Rural Calif. Hospital Worries About Survival If Obamacare Is Repealed
About a third of Palo Verde Hospital's patients are covered by the Medi-Cal program that was extended under the Affordable Care Act.
The Desert Sun:
A Small Hospital In The California Desert Fears The Worst From Obamacare Repeal
Palo Verde Hospital in Blythe offers some local care. Its 51 beds are more than enough for this city of about 20,000 people, a number bolstered by inmates in two state prisons. But the emergency department sees heavy use for such a small hospital — a rate of about one new patient every hour around the clock. A baby is born here every two or three days, on average, but high-risk deliveries are usually moved to another hospital two hours away. Now hospital officials fear Palo Verde, like other small, rural hospitals, won't be able to survive after a repeal of Obamacare, which offered them financial support in addition to giving more patients health insurance. (Newkirk, 7/20)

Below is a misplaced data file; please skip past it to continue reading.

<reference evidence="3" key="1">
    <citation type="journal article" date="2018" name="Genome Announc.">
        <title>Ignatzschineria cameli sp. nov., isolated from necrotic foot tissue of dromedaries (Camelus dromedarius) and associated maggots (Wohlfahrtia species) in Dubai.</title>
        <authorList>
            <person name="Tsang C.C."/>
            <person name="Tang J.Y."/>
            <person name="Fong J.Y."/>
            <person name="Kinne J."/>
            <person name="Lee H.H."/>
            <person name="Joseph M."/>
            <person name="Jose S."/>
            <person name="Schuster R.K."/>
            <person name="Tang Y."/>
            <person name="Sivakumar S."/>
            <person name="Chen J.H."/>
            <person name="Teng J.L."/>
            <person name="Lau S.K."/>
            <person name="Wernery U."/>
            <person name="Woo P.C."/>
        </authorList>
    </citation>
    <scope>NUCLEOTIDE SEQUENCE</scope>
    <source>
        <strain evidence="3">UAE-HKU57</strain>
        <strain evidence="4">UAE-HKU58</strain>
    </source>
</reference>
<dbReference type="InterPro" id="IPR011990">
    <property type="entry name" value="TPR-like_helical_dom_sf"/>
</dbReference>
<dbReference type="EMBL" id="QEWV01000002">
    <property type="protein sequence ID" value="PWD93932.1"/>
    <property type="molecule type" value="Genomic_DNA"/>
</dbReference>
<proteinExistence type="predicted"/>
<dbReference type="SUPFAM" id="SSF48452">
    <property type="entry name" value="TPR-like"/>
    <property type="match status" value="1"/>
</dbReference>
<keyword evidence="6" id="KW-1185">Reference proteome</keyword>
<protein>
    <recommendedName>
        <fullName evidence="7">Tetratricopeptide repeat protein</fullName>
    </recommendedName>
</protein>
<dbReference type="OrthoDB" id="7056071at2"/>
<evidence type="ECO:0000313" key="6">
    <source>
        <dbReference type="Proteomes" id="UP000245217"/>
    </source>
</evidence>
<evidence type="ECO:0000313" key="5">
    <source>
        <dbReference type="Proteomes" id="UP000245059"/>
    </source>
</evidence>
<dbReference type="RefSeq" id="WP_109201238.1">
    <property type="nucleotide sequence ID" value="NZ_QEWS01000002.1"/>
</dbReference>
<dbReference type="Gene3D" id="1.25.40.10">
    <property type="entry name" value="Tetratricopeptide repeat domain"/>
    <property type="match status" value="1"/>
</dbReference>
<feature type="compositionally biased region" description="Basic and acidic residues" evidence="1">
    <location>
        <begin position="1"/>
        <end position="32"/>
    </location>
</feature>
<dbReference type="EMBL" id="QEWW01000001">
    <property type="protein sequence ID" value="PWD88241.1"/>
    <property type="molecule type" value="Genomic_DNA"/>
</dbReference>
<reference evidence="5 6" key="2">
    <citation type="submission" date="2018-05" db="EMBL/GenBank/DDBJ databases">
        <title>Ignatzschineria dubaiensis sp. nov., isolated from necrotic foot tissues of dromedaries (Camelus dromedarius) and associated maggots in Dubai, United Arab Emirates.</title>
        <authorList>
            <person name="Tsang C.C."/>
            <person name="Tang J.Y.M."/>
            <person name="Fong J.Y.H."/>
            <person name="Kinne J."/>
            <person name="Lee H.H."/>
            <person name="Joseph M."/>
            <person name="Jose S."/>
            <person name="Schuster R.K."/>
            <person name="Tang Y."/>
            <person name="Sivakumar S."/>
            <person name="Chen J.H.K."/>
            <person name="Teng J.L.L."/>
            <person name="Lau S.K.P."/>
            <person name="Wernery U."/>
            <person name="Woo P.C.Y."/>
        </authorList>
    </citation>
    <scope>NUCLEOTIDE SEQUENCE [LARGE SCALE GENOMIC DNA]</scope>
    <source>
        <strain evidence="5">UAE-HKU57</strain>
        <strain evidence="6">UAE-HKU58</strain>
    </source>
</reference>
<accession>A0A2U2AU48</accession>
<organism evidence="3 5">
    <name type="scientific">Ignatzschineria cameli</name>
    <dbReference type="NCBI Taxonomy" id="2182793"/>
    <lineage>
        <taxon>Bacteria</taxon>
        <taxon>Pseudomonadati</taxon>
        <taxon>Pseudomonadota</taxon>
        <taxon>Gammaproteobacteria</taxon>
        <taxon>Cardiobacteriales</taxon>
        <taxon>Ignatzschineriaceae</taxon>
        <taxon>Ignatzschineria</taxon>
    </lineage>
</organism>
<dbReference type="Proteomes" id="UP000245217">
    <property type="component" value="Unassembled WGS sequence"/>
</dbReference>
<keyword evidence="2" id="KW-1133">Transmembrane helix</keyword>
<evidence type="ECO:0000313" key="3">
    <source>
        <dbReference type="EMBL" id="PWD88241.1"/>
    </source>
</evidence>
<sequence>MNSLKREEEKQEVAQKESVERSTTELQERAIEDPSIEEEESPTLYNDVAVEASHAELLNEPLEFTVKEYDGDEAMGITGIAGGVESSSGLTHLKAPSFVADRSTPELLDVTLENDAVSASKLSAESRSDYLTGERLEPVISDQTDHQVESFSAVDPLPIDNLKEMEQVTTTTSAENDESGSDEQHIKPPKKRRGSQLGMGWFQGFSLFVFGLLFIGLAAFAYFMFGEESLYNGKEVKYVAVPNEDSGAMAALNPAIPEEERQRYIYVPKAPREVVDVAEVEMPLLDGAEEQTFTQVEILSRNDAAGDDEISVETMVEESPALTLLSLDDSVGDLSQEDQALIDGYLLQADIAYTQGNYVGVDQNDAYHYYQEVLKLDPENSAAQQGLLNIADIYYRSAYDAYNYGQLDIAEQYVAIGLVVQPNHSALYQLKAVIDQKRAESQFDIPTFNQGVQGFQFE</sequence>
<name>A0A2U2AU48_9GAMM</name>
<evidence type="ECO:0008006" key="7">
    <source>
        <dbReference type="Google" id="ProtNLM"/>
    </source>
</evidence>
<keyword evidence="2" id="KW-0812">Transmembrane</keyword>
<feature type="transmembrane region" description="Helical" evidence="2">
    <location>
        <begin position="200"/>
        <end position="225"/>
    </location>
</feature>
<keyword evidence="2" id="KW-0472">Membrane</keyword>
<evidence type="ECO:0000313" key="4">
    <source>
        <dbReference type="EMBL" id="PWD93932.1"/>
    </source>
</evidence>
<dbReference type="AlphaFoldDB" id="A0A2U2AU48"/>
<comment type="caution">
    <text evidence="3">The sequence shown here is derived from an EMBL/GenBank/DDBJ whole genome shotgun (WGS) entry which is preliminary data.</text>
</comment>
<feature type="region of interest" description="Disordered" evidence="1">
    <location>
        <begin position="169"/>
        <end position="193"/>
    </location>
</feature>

In other news —
Sighs Of Relief From Health Safety-Net Providers In California After Senate Bill Collapses
Health care workers at California hospitals and clinics that serve low-income patients are relieved but still wary after the collapse of the Senate Republican health care bill earlier this week. The bill proposed deep funding cuts to Medicaid, which is called Medi-Cal in California and covers one out of three state residents. (Klivans, 7/20)